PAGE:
Tuesday, March 3, 2009

The world's hottest chili pepper

New Mexico has a huge chili pepper industry, so I guess it's not unusual that New Mexico State University would devote itself to the search for the world's hottest chili pepper. In 2007, scientists at NMSU announced that they had found a chili pepper in northeastern India that claims the title. It is a pepper called Bhut Jolokia, which translates as ghost chili.

The heat in any chili pepper is measured by something called a Scoville Heat Unit (SHU). It is an index that measures the amount of capsaicin (the substance that makes chilies taste hot) in a pepper.
  • At the low end are cherry peppers (500 SHU), poblano (1,500) and pasilla (2,500).
  • In the middle range are jalapeƱos (10,000), cayenne peppers (50,000) and tabasco peppers (75,000).
  • Chilies with very high SHU scores include Thai chilies (100,000), habaneros (300,000) and red Savina (500,000).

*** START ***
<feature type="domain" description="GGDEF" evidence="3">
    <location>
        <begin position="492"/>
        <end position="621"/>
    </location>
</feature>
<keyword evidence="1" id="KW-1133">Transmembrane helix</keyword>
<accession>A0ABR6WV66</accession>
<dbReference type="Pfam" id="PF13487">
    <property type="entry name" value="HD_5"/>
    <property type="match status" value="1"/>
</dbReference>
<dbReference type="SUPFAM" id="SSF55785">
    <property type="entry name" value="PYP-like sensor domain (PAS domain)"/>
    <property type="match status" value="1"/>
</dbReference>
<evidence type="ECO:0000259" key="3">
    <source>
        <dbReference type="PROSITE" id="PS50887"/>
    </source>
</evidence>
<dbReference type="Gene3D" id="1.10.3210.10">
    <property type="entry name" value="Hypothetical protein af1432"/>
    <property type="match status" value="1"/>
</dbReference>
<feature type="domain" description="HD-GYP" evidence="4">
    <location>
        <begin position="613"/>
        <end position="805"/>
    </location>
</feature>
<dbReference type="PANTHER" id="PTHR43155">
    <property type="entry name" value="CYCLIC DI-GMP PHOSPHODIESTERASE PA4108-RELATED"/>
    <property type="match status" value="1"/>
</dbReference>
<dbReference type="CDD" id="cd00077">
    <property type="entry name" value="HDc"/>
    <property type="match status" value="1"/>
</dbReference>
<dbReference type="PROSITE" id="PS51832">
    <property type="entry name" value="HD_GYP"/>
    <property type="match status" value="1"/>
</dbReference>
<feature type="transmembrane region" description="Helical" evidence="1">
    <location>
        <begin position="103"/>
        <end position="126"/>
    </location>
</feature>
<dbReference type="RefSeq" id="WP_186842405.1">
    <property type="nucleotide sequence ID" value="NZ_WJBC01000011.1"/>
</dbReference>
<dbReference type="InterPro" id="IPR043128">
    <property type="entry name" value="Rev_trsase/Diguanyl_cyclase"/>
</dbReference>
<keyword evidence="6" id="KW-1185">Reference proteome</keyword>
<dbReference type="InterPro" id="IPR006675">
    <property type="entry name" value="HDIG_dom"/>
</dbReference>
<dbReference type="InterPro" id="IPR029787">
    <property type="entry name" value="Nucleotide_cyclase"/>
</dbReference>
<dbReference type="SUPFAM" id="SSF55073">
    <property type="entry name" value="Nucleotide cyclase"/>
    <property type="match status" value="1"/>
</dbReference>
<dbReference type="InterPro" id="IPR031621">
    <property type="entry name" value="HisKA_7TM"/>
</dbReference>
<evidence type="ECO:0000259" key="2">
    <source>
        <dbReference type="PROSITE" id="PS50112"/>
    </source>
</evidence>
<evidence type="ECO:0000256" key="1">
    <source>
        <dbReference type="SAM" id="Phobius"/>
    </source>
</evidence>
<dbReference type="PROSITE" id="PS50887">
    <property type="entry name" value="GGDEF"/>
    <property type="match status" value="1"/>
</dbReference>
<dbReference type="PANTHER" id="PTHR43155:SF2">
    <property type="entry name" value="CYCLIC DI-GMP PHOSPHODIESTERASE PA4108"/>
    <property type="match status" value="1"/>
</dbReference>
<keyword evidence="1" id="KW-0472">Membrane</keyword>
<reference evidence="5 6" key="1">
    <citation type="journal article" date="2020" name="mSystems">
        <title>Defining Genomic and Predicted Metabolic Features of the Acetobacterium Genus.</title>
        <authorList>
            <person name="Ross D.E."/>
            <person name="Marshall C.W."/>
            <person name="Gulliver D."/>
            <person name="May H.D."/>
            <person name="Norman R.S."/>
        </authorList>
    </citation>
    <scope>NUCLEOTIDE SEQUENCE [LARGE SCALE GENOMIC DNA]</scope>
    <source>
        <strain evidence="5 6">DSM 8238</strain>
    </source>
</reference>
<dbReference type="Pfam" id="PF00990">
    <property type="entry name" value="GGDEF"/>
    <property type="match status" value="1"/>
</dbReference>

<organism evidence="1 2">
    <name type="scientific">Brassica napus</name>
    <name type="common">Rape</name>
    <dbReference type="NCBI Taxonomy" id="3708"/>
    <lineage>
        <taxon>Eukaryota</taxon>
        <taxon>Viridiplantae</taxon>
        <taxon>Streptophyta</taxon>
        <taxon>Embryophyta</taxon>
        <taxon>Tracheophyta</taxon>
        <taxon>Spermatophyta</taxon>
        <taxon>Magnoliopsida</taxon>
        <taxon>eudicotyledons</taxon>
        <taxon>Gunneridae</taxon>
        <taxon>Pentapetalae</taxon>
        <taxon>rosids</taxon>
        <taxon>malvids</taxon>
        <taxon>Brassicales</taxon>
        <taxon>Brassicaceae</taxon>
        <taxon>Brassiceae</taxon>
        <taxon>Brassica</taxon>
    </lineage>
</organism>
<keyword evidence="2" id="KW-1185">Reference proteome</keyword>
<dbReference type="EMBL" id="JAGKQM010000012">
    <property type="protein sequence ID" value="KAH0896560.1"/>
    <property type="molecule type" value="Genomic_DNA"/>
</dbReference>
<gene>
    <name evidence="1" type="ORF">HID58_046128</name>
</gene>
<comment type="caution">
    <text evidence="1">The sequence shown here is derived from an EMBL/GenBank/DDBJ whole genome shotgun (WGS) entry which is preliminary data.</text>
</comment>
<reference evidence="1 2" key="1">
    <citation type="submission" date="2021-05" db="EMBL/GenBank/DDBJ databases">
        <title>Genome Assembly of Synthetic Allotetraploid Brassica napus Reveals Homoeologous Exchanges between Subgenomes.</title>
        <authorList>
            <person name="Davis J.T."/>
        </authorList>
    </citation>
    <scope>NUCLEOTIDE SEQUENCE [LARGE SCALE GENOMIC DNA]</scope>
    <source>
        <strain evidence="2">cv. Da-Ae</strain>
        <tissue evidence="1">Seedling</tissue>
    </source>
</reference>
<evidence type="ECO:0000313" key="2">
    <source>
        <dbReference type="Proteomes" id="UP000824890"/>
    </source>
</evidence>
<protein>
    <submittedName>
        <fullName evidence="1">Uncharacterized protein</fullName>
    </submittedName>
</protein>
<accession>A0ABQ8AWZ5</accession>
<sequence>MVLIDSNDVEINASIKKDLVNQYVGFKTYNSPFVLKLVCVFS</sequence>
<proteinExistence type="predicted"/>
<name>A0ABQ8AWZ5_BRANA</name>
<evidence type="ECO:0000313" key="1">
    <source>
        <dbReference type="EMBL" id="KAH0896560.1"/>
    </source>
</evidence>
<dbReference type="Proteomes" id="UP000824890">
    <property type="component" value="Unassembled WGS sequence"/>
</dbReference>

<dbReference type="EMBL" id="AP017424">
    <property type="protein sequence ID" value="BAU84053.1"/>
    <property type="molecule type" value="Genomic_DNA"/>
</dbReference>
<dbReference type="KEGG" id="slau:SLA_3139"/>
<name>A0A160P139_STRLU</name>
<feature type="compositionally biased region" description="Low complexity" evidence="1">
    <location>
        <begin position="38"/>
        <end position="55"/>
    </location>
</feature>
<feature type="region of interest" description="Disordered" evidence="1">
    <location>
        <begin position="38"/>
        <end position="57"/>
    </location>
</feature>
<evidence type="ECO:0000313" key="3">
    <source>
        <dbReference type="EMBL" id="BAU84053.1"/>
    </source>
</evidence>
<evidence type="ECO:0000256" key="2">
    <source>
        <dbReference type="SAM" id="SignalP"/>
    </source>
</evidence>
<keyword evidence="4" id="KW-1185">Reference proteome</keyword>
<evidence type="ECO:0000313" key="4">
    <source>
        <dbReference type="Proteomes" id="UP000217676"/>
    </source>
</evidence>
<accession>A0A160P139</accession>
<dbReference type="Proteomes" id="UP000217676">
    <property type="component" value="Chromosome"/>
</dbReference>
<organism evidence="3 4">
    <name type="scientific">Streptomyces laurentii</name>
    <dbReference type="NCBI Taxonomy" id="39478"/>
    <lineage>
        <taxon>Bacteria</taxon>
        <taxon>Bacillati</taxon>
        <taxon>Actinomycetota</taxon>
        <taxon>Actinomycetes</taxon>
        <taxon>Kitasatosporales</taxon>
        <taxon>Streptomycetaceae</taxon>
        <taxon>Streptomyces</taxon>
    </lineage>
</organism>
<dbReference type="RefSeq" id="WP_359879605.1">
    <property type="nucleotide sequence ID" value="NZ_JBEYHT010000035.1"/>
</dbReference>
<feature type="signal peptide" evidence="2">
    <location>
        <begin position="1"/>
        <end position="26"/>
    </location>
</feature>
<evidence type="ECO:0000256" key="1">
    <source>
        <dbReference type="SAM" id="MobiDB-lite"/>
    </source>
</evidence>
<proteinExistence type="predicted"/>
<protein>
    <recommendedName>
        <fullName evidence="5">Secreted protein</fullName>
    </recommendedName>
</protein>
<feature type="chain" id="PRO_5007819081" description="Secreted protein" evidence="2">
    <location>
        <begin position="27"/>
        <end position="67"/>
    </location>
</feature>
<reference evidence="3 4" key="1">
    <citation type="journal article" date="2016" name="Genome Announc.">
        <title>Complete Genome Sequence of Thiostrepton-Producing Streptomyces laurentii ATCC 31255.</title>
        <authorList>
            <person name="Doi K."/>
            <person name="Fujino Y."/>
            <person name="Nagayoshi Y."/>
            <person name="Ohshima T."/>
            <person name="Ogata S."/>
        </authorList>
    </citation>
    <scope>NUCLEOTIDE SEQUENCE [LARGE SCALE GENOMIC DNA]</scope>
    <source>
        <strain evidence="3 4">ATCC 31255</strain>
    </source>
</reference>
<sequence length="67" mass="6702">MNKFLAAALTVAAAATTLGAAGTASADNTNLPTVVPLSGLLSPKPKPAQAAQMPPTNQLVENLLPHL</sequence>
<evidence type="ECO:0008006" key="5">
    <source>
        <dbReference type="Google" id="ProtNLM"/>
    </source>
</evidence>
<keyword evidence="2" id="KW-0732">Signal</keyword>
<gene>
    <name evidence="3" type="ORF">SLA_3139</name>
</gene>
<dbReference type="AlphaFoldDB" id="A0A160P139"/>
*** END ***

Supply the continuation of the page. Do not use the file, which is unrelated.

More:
The Bhut Jokolia pepper weighs in at over 1 million SHU!!!!

If you're actually crazy enough to want to eat one, you can grow your own bhut jokolia peppers from seeds sold by NMSU's Chili Pepper Institute Chile Shop. A packet of 10-15 seeds costs $5.

1 comment:

  1. Kate: love the info on chilies! I was recently studying all about chilies and the SHU. There are so, so many chilies ~ not to mention they have different names once they have been dried.

    I always thought habaneros topped the chart: thanks for the update!